First of all, the update to Catchup I mentioned a while back is finally live in the app store today! This got hung up a bit because Nick wanted me to make the new catchup rule the default. I told him I would definitely do this if he would handle translations of the rules update. (But of course wrangling a bunch of translators is much more difficult than the few lines of C++ needed to make the rule change itself!) So as of this writing, the rules change is still optional (and off by default). If and/or when we get some translated rules, I’ll probably push out another update to flip the default.

I’m also working on updates to some of my other apps. Unfortunately, it’s not really a straight-forward process, and there are some that will still probably not get an update at all. (Action Chess, for instance, just needs to be entirely re-written, which I’ve pretty much decided I’ll just do in Unity rather than go for iOS native.)

But in all the apps I’ve done so far, one thing I’ve had to do is change the code that shows the version number. I thought I’d write a mini-tutorial because this is kinda dumb. In pretty much all my apps, I previously had this block of code somewhere (usually in an AboutViewController class’s ViewDidLoad or ViewWillAppear method):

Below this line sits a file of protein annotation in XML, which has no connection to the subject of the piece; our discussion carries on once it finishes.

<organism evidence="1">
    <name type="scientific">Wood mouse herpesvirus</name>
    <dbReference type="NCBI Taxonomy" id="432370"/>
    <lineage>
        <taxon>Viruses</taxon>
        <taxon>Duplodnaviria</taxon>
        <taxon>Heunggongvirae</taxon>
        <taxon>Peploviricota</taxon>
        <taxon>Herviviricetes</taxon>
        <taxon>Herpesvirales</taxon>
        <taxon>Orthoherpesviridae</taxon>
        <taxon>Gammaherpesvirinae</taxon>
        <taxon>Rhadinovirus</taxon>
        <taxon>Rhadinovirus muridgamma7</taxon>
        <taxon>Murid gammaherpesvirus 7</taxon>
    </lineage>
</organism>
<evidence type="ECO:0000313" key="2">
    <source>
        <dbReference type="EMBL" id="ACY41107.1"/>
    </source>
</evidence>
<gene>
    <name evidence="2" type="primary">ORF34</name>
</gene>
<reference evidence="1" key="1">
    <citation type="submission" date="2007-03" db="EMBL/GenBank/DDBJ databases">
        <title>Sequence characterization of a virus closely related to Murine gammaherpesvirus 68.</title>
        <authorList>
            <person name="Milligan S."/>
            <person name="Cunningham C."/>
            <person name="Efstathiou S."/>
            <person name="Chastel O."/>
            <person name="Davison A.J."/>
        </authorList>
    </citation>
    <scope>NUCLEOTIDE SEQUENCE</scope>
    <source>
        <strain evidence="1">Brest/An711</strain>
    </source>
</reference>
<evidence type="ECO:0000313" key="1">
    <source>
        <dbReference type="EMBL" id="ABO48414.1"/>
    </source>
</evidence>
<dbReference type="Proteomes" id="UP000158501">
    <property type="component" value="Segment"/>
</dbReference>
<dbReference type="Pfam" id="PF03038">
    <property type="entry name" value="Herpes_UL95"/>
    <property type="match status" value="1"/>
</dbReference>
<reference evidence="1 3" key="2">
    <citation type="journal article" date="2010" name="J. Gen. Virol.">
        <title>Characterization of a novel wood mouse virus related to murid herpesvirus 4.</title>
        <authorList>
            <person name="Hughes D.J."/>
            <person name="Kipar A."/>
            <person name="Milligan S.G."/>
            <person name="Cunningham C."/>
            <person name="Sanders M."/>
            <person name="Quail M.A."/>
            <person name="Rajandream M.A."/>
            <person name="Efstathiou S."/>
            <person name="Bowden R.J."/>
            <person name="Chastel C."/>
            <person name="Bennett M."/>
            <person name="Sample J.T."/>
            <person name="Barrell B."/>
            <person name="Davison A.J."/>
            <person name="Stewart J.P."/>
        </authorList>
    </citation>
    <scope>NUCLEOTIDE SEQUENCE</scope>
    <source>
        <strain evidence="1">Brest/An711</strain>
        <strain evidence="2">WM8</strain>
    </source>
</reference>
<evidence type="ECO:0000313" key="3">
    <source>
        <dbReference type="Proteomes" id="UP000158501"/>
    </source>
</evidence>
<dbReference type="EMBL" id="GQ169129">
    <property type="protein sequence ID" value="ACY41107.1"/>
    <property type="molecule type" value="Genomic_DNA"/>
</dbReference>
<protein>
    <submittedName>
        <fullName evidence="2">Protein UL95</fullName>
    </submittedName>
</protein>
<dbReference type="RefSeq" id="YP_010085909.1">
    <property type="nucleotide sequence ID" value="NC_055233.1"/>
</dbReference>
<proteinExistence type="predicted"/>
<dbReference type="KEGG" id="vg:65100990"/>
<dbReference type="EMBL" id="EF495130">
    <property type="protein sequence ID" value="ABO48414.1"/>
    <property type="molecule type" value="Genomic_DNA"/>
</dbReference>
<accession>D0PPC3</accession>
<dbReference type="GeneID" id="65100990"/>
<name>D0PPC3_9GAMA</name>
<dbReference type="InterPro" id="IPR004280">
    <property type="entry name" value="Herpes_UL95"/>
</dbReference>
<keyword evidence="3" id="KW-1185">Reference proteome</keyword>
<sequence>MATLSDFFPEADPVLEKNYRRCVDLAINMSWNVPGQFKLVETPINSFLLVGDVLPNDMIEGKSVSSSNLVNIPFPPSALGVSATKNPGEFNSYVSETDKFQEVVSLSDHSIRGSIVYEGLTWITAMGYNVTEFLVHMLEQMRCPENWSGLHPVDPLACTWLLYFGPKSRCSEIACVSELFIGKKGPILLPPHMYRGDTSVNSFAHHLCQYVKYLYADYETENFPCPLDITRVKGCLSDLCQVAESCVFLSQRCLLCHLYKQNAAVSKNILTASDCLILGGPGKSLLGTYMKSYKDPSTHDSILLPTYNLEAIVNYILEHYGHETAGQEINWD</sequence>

[self.versionLabel setText:[NSString stringWithFormat:@"v%@", [[NSBundle mainBundle] objectForInfoDictionaryKey:@"CFBundleVersion"]]];

…but now I’ve changed it to the following:

[self.versionLabel setText:[NSString stringWithFormat:@"v%@.b%@", [[NSBundle mainBundle] objectForInfoDictionaryKey:@"CFBundleShortVersionString"], [[NSBundle mainBundle] objectForInfoDictionaryKey:@"CFBundleVersion"]]];

This results in a version number that looks something like v1.4.b2.

(It’s worth noting that I highly recommend putting a user-facing build number in your all your apps somewhere. This is super important for getting bug reports and feedback. The technique above allows your code to update that user-facing number without having to include it in your code directly.)